Canada’s Supreme Court recently decided to deny accreditation to a top university’s proposed law school simply because its beliefs on sexuality and marriage were too conservative for Canadian culture. Trinity Western University’s “Community Covenant” holds all students to the standard of sex within marriage, which it defines as between one man and one woman.
Canada’s decision should serve as a cautionary tale to Americans. Fortunately, the U.S. Supreme Court’s 7-2 decision in Masterpiece Cakeshop reaffirmed what it had said in Obergefell v. Hodges, that belief in one-man, one-woman marriage is based upon “decent and honorable” premises, and clarified that it is a “protected view and in some instances (a) protected form of expression.”
Congress should now act to ensure that American schools will never face the kind of religious discrimination to which Canada has subjected Trinity Western.
To allow the government to punish a Christian university because its sexual ethics are too conservative would stifle both speech and debate. Under the Obama administration, this nearly happened to Gordon College, a Christian school in Massachusetts that had its accreditation challenged when it sought an exemption from an executive order on sexual orientation.
And in Masterpiece, some Supreme Court justices also came dangerously close to endorsing the kind of religious discrimination that Canada has allowed and that festers in so much of the world.
At last December’s oral arguments in Masterpiece Cakeshop v. Colorado Civil Rights Commission, Justice Sonia Sotomayor told Jack Phillips, the owner of Masterpiece Cakeshop, who has spent 24 years of his life learning to create elaborate custom creations for nuptials, “Then don’t participate in weddings.”
Her belief that Phillips should have to choose between his line of work and religious beliefs is all too familiar to religious minorities around the world. And LGBT activists continue to use laws such as the one in Colorado to punish Americans who hold traditional views of marriage.
Ostensibly, these laws are intended to shield people from discrimination on the basis of sexual orientation. But as LGBT mega-donor Tim Gill has candidly acknowledged, they have added sexual orientation and gender identity to discrimination laws in 21 states and Washington, D.C. to punish the “wicked” dissenters from the new sexual orthodoxy.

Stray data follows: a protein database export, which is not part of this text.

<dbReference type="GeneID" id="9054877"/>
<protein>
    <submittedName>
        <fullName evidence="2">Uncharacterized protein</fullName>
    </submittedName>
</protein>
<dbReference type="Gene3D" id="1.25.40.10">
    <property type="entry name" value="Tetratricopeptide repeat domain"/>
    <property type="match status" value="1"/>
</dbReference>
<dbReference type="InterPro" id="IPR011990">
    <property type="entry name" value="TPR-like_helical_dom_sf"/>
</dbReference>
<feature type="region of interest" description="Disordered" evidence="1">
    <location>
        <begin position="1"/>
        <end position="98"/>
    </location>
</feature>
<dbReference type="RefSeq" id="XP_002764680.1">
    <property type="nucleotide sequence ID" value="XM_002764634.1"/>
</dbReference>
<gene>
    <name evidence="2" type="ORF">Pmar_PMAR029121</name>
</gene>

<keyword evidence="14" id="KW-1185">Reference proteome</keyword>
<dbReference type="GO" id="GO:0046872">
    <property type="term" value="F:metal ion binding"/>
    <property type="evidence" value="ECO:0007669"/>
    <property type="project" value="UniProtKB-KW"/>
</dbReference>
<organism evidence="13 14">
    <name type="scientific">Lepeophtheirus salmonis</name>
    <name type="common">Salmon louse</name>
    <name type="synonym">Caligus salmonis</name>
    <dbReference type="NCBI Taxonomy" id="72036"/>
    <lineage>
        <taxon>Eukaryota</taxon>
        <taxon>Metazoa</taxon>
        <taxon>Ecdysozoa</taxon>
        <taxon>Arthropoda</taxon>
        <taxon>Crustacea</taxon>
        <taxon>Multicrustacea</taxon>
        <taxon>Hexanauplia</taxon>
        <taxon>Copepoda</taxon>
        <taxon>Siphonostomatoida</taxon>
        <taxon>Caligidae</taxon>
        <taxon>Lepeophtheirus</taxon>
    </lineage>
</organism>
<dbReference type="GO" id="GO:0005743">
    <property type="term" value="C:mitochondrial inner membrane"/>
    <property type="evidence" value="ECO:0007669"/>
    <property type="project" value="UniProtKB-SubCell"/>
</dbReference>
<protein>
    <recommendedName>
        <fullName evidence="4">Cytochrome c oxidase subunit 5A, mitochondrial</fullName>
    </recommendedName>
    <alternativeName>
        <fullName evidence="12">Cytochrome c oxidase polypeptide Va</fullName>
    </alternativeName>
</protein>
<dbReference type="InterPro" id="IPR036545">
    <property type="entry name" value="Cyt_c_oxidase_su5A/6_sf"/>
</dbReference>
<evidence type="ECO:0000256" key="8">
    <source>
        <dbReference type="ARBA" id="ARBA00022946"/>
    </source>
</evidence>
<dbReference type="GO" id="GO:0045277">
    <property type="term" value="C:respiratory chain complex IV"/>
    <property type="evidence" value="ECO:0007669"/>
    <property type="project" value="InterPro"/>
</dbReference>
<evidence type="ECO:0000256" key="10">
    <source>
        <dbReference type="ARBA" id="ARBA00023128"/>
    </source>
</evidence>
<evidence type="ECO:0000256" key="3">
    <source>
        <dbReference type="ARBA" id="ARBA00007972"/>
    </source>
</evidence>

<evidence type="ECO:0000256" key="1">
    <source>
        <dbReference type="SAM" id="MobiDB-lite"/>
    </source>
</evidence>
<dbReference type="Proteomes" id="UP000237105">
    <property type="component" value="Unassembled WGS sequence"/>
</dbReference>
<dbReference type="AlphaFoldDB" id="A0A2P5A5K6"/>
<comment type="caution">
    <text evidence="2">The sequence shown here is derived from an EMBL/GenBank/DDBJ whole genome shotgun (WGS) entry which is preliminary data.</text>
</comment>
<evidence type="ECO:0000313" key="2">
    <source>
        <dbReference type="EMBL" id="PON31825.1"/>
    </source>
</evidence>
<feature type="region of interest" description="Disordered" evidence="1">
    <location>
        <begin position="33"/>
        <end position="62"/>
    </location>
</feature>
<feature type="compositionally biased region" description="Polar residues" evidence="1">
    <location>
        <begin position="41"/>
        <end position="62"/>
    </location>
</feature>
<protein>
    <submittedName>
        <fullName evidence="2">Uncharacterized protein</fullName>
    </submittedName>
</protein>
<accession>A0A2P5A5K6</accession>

Economic discrimination is a cold reality for the more than 75 percent of people around the world who live in countries with high religious restrictions. The children of Dalit Christians and Muslims in India know their children’s horizons are different because of their caste and religion and that they may grow up to do the “dirty jobs” such as cleaning streets and sewers.
In Iran, the government prevents Baha’i members from going to a university and leaves them no path into the sciences, medicine, law and academia. And now in Canada, a Christian who wants to become a lawyer knows that he or she cannot be licensed to practice unless they choose a law school that conforms to Canada’s sexual orthodoxy.
Americans face similar threats in the form of ABA Model Rule 8.4g, which operates as a speech code for lawyers and could be used to discipline them for “misconduct” if they express traditional view on marriage and sexuality, even in social settings.
There is no violent persecution here, as one finds in too many parts of the world, but the prospect of educational and employment discrimination against those who hold minority viewpoints on sexuality is growing.
What began in the wedding industry with bakers, calligraphers, fl
The Supreme Court decisions in Masterpiece Cakeshop and NIFLA v. Becerra signaled to those who want to drag America down the dangerous path of repressive societies around the world — where religious minorities’ gifts and talents alone cannot open doors to economic opportunities — that it won’t be easy.
As Justice Neil Gorsuch wrote in Masterpiece, “It is in protecting unpopular religious beliefs that we prove this country’s commitment to serving as a refuge for religious freedom.”
The rest of the world, including Canada, gets it wrong when they exclude religious minorities from educational and employment opportunities because of what they believe. America has served as a beacon of hope to religious minorities in repressive societies around the world. The Supreme Court ensured that, at least for now, we will continue to do so.